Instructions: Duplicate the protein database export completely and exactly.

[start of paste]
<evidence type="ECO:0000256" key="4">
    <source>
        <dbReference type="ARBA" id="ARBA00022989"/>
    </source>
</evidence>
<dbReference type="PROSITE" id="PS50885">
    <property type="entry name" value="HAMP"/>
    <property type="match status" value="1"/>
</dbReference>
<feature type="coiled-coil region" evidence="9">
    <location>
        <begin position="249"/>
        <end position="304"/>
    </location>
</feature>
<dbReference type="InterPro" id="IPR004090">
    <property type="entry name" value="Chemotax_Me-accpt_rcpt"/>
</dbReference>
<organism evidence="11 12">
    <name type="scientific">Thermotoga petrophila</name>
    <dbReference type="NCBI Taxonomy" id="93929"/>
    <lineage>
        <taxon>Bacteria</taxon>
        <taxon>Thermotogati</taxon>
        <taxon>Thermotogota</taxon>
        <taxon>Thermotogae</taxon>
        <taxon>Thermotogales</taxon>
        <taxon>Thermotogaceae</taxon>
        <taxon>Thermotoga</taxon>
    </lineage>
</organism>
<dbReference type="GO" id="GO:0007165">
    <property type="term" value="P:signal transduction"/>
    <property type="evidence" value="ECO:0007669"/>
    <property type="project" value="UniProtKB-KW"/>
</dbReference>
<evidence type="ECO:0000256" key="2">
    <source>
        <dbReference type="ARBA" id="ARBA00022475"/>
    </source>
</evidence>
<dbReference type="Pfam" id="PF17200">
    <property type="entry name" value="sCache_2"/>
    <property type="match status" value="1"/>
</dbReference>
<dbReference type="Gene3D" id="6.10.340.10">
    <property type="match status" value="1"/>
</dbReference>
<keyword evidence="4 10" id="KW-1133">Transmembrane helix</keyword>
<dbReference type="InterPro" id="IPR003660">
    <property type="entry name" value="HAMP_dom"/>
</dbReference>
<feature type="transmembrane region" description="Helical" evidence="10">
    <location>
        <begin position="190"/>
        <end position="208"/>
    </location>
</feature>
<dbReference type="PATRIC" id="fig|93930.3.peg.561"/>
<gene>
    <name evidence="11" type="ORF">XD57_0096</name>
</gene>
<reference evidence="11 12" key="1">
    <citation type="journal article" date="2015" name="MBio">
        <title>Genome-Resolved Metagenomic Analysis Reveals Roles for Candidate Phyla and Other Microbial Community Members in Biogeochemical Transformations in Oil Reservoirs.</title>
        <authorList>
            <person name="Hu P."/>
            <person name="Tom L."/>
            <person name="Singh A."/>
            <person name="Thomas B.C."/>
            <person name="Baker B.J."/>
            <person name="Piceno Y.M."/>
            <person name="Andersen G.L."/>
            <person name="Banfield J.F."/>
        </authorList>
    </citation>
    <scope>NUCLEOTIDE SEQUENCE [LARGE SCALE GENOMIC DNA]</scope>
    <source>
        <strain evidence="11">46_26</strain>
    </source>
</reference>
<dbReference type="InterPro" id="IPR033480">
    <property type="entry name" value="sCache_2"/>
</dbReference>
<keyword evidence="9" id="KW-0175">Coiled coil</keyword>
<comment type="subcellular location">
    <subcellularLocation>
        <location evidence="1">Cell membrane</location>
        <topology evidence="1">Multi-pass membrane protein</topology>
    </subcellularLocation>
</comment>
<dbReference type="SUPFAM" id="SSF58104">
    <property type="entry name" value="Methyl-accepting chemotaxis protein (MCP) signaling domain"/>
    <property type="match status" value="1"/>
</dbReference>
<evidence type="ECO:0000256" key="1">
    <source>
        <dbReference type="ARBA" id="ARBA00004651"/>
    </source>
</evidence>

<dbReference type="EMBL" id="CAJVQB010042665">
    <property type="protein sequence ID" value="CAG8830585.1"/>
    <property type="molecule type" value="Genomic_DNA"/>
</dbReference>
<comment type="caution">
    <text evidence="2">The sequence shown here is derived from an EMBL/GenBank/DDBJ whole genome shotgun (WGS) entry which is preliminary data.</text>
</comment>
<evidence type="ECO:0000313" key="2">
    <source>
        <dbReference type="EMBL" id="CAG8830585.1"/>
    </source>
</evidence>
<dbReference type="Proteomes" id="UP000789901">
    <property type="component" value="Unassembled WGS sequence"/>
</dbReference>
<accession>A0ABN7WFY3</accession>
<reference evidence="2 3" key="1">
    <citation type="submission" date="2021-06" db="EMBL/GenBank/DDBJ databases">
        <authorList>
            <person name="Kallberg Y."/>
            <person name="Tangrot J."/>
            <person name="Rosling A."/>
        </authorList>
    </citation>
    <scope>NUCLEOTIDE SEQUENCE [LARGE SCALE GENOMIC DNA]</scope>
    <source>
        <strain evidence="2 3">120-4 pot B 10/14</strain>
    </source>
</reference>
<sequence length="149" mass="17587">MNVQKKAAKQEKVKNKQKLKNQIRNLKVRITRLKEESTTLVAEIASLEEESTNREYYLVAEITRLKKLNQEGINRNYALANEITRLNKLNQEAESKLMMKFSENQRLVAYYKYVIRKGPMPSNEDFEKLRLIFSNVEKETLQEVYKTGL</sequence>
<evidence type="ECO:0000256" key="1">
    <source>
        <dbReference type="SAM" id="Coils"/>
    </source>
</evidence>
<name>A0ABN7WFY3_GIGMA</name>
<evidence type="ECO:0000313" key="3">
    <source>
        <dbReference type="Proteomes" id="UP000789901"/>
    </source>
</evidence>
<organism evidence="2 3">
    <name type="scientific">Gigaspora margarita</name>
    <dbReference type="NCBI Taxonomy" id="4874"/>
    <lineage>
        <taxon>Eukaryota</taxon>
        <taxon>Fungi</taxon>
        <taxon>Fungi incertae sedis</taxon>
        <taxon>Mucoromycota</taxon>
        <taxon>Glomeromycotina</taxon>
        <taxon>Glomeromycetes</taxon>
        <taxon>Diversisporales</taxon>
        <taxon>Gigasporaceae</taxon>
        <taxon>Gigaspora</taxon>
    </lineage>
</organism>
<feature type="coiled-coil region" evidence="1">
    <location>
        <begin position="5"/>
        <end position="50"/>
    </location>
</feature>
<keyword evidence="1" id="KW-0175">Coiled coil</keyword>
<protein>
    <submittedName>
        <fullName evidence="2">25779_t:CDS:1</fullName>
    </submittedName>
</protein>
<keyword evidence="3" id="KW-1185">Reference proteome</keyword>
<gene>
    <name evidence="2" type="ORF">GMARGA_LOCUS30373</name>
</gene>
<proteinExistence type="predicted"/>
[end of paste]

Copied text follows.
<evidence type="ECO:0000256" key="4">
    <source>
        <dbReference type="ARBA" id="ARBA00022989"/>
    </source>
</evidence>
<dbReference type="PROSITE" id="PS50885">
    <property type="entry name" value="HAMP"/>
    <property type="match status" value="1"/>
</dbReference>
<feature type="coiled-coil region" evidence="9">
    <location>
        <begin position="249"/>
        <end position="304"/>
    </location>
</feature>
<dbReference type="InterPro" id="IPR004090">
    <property type="entry name" value="Chemotax_Me-accpt_rcpt"/>
</dbReference>
<organism evidence="11 12">
    <name type="scientific">Thermotoga petrophila</name>
    <dbReference type="NCBI Taxonomy" id="93929"/>
    <lineage>
        <taxon>Bacteria</taxon>
        <taxon>Thermotogati</taxon>
        <taxon>Thermotogota</taxon>
        <taxon>Thermotogae</taxon>
        <taxon>Thermotogales</taxon>
        <taxon>Thermotogaceae</taxon>
        <taxon>Thermotoga</taxon>
    </lineage>
</organism>
<dbReference type="GO" id="GO:0007165">
    <property type="term" value="P:signal transduction"/>
    <property type="evidence" value="ECO:0007669"/>
    <property type="project" value="UniProtKB-KW"/>
</dbReference>
<evidence type="ECO:0000256" key="2">
    <source>
        <dbReference type="ARBA" id="ARBA00022475"/>
    </source>
</evidence>
<dbReference type="Pfam" id="PF17200">
    <property type="entry name" value="sCache_2"/>
    <property type="match status" value="1"/>
</dbReference>
<dbReference type="Gene3D" id="6.10.340.10">
    <property type="match status" value="1"/>
</dbReference>
<keyword evidence="4 10" id="KW-1133">Transmembrane helix</keyword>
<dbReference type="InterPro" id="IPR003660">
    <property type="entry name" value="HAMP_dom"/>
</dbReference>
<feature type="transmembrane region" description="Helical" evidence="10">
    <location>
        <begin position="190"/>
        <end position="208"/>
    </location>
</feature>
<dbReference type="PATRIC" id="fig|93930.3.peg.561"/>
<gene>
    <name evidence="11" type="ORF">XD57_0096</name>
</gene>
<reference evidence="11 12" key="1">
    <citation type="journal article" date="2015" name="MBio">
        <title>Genome-Resolved Metagenomic Analysis Reveals Roles for Candidate Phyla and Other Microbial Community Members in Biogeochemical Transformations in Oil Reservoirs.</title>
        <authorList>
            <person name="Hu P."/>
            <person name="Tom L."/>
            <person name="Singh A."/>
            <person name="Thomas B.C."/>
            <person name="Baker B.J."/>
            <person name="Piceno Y.M."/>
            <person name="Andersen G.L."/>
            <person name="Banfield J.F."/>
        </authorList>
    </citation>
    <scope>NUCLEOTIDE SEQUENCE [LARGE SCALE GENOMIC DNA]</scope>
    <source>
        <strain evidence="11">46_26</strain>
    </source>
</reference>
<dbReference type="InterPro" id="IPR033480">
    <property type="entry name" value="sCache_2"/>
</dbReference>
<keyword evidence="9" id="KW-0175">Coiled coil</keyword>
<comment type="subcellular location">
    <subcellularLocation>
        <location evidence="1">Cell membrane</location>
        <topology evidence="1">Multi-pass membrane protein</topology>
    </subcellularLocation>
</comment>
<dbReference type="SUPFAM" id="SSF58104">
    <property type="entry name" value="Methyl-accepting chemotaxis protein (MCP) signaling domain"/>
    <property type="match status" value="1"/>
</dbReference>
<evidence type="ECO:0000256" key="1">
    <source>
        <dbReference type="ARBA" id="ARBA00004651"/>
    </source>
</evidence>

<dbReference type="EMBL" id="CAJVQB010042665">
    <property type="protein sequence ID" value="CAG8830585.1"/>
    <property type="molecule type" value="Genomic_DNA"/>
</dbReference>
<comment type="caution">
    <text evidence="2">The sequence shown here is derived from an EMBL/GenBank/DDBJ whole genome shotgun (WGS) entry which is preliminary data.</text>
</comment>
<evidence type="ECO:0000313" key="2">
    <source>
        <dbReference type="EMBL" id="CAG8830585.1"/>
    </source>
</evidence>
<dbReference type="Proteomes" id="UP000789901">
    <property type="component" value="Unassembled WGS sequence"/>
</dbReference>
<accession>A0ABN7WFY3</accession>
<reference evidence="2 3" key="1">
    <citation type="submission" date="2021-06" db="EMBL/GenBank/DDBJ databases">
        <authorList>
            <person name="Kallberg Y."/>
            <person name="Tangrot J."/>
            <person name="Rosling A."/>
        </authorList>
    </citation>
    <scope>NUCLEOTIDE SEQUENCE [LARGE SCALE GENOMIC DNA]</scope>
    <source>
        <strain evidence="2 3">120-4 pot B 10/14</strain>
    </source>
</reference>
<sequence length="149" mass="17587">MNVQKKAAKQEKVKNKQKLKNQIRNLKVRITRLKEESTTLVAEIASLEEESTNREYYLVAEITRLKKLNQEGINRNYALANEITRLNKLNQEAESKLMMKFSENQRLVAYYKYVIRKGPMPSNEDFEKLRLIFSNVEKETLQEVYKTGL</sequence>
<evidence type="ECO:0000256" key="1">
    <source>
        <dbReference type="SAM" id="Coils"/>
    </source>
</evidence>
<name>A0ABN7WFY3_GIGMA</name>
<evidence type="ECO:0000313" key="3">
    <source>
        <dbReference type="Proteomes" id="UP000789901"/>
    </source>
</evidence>
<organism evidence="2 3">
    <name type="scientific">Gigaspora margarita</name>
    <dbReference type="NCBI Taxonomy" id="4874"/>
    <lineage>
        <taxon>Eukaryota</taxon>
        <taxon>Fungi</taxon>
        <taxon>Fungi incertae sedis</taxon>
        <taxon>Mucoromycota</taxon>
        <taxon>Glomeromycotina</taxon>
        <taxon>Glomeromycetes</taxon>
        <taxon>Diversisporales</taxon>
        <taxon>Gigasporaceae</taxon>
        <taxon>Gigaspora</taxon>
    </lineage>
</organism>
<feature type="coiled-coil region" evidence="1">
    <location>
        <begin position="5"/>
        <end position="50"/>
    </location>
</feature>
<keyword evidence="1" id="KW-0175">Coiled coil</keyword>
<protein>
    <submittedName>
        <fullName evidence="2">25779_t:CDS:1</fullName>
    </submittedName>
</protein>
<keyword evidence="3" id="KW-1185">Reference proteome</keyword>
<gene>
    <name evidence="2" type="ORF">GMARGA_LOCUS30373</name>
</gene>
<proteinExistence type="predicted"/>